Activities: Musical Activities
Skake! Skake! Skake!
Make shakers by putting a small amount of dried rice, beans, metal bolts, sand, or pebbles in empty plastic bottles. Glue the caps securely to the bottles. Reinforce them by covering the caps with masking tape. Let the infants explore the different sounds made by the shakers. Sing the song:
Shake it high (hold the bottle overhead), Shake it low (hold the bottle by the feet), Shake it, shake it, shake it, Watch us go (shake it as you turn around) Repeat the song replacing high/low with fast/slow and front/back.
Use a pillow large enough for the infant to sit on. Sing "Pop Goes the Weasel," replacing weasel with the child's name. When you sing, "Pop goes (child's name)," have the child jump up and stand on the pillow. Younger infants will need you to
Sounds of Music
Put out different types of instruments such as drums, shakers, and bells, so infants can explore them and compare the different sounds they make. Name the instruments and demonstrate how to hold each one. Let children explore the different volume levels for each.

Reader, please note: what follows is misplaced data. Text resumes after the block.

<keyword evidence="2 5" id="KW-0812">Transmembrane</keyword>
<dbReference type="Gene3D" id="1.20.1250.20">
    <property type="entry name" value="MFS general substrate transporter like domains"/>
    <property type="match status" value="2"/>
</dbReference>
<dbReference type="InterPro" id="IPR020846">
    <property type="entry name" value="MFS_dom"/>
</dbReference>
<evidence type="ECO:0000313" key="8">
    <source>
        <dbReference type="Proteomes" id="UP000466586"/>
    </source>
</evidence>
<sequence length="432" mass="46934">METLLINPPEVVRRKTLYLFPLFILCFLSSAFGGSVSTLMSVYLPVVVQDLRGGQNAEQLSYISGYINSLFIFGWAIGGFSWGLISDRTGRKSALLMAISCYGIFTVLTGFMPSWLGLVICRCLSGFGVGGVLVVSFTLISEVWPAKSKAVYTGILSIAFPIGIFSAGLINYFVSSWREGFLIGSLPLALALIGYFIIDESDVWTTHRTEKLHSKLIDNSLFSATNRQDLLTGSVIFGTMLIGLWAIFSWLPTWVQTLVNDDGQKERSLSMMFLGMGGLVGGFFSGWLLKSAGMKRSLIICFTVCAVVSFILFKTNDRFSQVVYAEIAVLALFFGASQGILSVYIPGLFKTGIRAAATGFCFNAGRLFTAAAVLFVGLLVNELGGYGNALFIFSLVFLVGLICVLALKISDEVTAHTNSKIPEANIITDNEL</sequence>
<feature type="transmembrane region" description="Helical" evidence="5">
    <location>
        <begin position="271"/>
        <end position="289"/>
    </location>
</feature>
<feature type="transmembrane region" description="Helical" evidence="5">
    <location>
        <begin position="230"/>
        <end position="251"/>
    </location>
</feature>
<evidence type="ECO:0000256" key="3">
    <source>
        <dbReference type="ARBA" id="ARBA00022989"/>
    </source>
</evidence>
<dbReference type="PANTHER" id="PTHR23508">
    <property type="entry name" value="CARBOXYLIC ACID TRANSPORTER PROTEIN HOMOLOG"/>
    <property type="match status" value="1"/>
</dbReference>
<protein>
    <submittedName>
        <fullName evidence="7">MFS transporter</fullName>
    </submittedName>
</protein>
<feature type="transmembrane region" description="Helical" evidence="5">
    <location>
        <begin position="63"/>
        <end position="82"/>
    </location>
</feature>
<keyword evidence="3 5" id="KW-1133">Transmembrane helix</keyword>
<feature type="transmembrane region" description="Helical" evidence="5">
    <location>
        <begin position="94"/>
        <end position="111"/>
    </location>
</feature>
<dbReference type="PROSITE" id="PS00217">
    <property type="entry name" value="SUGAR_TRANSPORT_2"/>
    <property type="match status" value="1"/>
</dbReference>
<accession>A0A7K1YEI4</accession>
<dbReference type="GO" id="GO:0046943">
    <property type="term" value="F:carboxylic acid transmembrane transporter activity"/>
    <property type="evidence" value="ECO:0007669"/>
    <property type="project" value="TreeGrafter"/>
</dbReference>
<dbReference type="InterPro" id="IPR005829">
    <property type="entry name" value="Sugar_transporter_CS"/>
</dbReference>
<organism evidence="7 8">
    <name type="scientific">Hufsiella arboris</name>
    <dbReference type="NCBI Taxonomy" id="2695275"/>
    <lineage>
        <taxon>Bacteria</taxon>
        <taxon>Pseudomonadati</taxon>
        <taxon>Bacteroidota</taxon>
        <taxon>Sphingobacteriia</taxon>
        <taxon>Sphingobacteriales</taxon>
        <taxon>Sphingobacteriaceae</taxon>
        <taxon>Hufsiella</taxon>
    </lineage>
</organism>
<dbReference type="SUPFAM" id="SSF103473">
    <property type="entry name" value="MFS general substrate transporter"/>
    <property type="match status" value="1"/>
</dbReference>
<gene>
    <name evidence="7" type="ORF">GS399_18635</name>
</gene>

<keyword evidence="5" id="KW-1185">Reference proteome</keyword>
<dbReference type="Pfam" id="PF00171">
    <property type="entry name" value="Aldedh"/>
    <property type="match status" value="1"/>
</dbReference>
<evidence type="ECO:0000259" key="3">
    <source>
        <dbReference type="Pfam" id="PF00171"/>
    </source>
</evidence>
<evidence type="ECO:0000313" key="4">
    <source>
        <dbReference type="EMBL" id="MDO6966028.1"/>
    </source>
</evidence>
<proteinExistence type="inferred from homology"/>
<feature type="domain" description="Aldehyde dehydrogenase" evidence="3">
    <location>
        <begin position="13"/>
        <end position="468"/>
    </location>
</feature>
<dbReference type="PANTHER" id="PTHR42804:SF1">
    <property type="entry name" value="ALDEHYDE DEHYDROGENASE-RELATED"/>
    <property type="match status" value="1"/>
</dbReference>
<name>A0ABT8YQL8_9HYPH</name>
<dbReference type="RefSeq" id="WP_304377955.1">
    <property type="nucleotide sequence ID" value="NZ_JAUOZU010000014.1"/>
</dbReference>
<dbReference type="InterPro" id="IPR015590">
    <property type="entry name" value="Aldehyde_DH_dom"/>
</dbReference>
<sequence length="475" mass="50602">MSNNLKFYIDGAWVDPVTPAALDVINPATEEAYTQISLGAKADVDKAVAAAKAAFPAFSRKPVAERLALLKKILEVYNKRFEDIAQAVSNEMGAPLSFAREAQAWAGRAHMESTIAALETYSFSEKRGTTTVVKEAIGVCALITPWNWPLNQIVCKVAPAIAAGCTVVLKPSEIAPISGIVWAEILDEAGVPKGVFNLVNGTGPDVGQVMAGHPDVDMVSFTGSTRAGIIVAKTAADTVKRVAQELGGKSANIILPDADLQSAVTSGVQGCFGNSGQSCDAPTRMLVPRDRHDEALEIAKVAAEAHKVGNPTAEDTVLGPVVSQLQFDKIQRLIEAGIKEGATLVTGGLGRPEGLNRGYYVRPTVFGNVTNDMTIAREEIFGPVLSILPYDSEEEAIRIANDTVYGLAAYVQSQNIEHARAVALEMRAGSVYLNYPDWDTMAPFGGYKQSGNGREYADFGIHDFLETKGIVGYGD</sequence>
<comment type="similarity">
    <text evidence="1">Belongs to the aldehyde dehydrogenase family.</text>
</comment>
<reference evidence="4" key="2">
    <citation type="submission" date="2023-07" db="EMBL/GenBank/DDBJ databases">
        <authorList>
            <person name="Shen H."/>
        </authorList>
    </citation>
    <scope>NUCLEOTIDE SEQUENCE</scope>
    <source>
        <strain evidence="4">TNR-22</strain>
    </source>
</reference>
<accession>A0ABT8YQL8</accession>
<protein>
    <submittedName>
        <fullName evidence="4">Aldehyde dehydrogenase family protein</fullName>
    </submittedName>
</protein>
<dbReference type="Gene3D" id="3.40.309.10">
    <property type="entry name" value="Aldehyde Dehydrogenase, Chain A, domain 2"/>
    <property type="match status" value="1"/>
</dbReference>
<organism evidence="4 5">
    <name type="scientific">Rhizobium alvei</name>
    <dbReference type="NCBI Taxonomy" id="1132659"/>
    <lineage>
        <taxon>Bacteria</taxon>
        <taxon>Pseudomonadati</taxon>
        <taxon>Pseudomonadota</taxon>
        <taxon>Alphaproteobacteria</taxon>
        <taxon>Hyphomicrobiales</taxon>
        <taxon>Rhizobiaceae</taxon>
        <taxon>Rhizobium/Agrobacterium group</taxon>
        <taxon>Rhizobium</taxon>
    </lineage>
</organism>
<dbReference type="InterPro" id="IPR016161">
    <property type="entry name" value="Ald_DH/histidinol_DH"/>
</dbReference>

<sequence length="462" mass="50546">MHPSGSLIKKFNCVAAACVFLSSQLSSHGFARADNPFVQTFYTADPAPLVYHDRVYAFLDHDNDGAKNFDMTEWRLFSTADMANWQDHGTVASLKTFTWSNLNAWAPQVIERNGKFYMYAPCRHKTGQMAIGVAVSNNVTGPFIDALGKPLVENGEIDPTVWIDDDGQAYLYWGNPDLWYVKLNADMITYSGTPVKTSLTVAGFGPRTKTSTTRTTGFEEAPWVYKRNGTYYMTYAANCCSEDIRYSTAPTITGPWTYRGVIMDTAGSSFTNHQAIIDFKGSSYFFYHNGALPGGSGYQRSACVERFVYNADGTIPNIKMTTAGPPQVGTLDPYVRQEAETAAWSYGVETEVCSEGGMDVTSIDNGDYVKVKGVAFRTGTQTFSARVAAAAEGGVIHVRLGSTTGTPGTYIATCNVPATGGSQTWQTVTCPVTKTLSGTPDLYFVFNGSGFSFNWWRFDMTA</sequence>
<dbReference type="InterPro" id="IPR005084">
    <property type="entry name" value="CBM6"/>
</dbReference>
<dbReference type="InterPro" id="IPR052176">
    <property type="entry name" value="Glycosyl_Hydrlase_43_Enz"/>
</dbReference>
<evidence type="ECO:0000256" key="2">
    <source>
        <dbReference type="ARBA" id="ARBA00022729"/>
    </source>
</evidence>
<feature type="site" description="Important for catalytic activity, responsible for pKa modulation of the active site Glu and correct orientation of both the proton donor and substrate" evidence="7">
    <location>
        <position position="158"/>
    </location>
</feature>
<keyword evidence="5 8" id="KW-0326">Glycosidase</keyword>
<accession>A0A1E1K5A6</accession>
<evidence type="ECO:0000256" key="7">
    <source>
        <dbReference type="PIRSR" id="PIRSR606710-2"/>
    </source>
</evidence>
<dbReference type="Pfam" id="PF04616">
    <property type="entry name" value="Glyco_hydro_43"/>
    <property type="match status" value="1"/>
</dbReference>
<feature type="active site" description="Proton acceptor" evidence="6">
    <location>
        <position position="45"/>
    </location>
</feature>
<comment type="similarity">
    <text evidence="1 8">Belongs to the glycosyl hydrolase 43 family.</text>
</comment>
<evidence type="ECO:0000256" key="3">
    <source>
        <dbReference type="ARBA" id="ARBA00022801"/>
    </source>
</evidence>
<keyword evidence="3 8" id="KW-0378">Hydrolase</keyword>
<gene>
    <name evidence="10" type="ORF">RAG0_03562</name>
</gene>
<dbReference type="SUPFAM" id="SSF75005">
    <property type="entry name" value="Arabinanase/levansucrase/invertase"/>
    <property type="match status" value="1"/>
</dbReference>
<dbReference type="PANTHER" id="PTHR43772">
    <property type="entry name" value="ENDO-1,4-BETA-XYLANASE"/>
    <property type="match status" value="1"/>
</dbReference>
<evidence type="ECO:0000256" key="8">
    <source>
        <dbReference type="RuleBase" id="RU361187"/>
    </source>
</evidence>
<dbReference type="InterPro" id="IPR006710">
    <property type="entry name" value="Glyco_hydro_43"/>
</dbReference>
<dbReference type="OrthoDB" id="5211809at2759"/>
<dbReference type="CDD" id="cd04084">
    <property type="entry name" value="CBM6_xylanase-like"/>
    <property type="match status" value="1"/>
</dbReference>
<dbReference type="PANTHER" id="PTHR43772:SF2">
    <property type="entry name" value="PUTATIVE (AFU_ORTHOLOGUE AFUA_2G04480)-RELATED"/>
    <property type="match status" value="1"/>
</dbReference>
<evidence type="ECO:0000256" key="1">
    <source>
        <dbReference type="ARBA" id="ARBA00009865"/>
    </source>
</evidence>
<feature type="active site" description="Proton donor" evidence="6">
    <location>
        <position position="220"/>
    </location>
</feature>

Where Is Baby?
Sing to the tune of "Where Is Thumbkin?", Where is (insert the baby's name)? , Where is (insert the baby's name)?, Here I am; here I am. (Gently pat the baby on the belly as you say the words.), How are you today, (baby's name)?, Very well, I thank you. Clap your hands, clap your bands. (Help the baby to clap his hands.)
Chanting and moving lets toddlers experience rhythms with their whole bodies. Chant the following and match the words with actions:
Jumping up high, Jumping up high, Look at us, We're jumping up high
Repeat the chant changing jumping up high to clapping our hands, stamping our feet, rubbing our tummies, and so on.
Tape large pieces of paper to a table or the floor. Make crayons available for each child. Play a distinctive type of music, such as jazz, opera, or country, and watch what the music inspires in each child's drawing. Repeat with different music. Notice the colors children choose as you talk about the drawings. You can also put out a large piece of paper so children can create a group picture. Don't be surprised if toddlers start dancing as they draw!
Let's All Sing
Audiotape the songs that you sing and movement activities that you play with the children. Share the tape with parents by drawing their attention to it as you play it at drop off or pick up time. If possible, encourage parents to spend some time in the room singing and moving to the music with their toddlers. Sharing common experiences builds important connections between home and school.
Using containers such as empty oatmeal boxes, make a drum for each child. Children can pat the drums with their hands or use a small wooden spoon as a drumstick. Play music with a brisk beat and parade around the room or enjoy the freedom of the outdoors where the drummers can drum and stamp their feet to make loud, boisterous rhythms.